2004
 

Cold air funnel clouds are are generally weak and short lived and rarely touch down.  If they do touch the ground, they are by definition, tornadoes.  This presents quite a dilemma for severe weather warning authorities.  Since they are funnel clouds and tornados, they must be treated as such and warned for. Such warnings and sightings are likely to cause overreaction since these funnels rarely cause significant damage.  Cold air funnel clouds most often form under a "Cold Core" low pressure area where mid and upper level air is very cold relative to the lower levels.  This makes the air mass very unstable and allows any low level moisture to rise rapidly. In addition, the cold low aloft brings with it a "vorticity rich" environment (a lot of upward cyclonic spin).  Add a little afternoon surface heating and towering cumulus clouds can develop quickly. Any of these updrafts that get stretched in the vertical can produce a funnel.  Cold air funnels can occur in a cloud not even tall enough for thunder. Because of this nature of cold air funnels, they often appear without warning.  But meteorologists can predict the systems that cause them, and when advisories are  are necessary, they stress caution more than crawling in a hole.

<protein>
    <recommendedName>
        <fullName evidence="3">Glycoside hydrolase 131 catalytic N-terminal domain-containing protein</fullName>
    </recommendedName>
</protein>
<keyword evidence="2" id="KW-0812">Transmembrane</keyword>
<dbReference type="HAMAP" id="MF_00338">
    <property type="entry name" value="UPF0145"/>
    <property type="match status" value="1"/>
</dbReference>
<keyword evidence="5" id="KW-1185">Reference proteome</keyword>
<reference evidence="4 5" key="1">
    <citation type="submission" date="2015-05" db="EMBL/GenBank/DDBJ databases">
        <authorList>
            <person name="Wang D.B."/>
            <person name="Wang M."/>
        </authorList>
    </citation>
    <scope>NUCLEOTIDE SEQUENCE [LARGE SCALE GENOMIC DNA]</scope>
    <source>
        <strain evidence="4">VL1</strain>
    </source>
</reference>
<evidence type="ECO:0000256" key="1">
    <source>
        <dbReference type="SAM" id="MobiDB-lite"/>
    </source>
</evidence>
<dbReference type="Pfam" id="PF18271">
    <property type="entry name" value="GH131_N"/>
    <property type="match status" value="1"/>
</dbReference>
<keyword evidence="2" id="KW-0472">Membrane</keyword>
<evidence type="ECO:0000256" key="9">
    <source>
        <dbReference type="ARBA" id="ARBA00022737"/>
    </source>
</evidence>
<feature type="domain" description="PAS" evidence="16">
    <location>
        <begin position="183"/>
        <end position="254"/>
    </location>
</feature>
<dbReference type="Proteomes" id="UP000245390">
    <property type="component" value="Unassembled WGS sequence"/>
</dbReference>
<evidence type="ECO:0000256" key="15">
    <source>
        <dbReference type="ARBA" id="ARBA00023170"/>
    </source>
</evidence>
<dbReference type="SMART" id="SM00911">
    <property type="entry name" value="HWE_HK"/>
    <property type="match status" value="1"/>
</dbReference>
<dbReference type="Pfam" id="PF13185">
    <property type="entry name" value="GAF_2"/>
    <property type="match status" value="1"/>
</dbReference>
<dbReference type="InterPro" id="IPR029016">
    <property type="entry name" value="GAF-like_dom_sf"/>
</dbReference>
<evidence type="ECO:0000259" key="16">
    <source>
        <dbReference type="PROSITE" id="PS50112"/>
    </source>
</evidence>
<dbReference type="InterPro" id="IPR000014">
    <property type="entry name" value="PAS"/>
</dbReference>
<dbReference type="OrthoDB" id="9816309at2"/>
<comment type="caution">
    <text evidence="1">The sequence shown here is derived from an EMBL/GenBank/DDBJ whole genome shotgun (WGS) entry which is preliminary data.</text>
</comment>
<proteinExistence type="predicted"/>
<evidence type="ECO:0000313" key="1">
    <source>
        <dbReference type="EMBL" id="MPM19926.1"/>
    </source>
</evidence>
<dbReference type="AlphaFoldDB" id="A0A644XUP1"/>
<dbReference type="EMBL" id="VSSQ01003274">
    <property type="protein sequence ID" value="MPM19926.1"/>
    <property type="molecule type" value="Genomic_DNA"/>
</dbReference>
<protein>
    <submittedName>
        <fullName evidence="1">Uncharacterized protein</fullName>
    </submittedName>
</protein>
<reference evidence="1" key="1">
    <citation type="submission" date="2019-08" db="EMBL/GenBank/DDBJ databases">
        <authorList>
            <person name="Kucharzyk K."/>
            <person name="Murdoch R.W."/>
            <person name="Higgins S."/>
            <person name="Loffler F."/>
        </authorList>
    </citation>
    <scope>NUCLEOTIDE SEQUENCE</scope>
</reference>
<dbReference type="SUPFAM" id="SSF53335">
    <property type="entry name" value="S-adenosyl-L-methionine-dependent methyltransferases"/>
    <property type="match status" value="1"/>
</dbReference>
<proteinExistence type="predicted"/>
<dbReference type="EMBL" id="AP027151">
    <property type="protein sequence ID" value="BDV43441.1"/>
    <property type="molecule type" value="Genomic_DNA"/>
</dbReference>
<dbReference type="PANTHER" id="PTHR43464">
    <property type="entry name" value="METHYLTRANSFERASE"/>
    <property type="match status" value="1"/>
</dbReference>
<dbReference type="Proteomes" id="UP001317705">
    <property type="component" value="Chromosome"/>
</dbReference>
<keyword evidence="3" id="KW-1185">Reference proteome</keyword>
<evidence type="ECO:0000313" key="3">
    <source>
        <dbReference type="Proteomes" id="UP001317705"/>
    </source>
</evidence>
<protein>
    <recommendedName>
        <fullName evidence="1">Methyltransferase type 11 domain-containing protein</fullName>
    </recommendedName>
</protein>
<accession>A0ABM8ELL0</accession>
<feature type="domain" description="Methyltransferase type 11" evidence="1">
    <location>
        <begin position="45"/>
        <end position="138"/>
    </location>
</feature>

Dave Wallace
Master Meteorologist, USAF Ret.

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Meeting at the National Weather Service, Norman, Oklahoma 01-24-04. More photo's click here!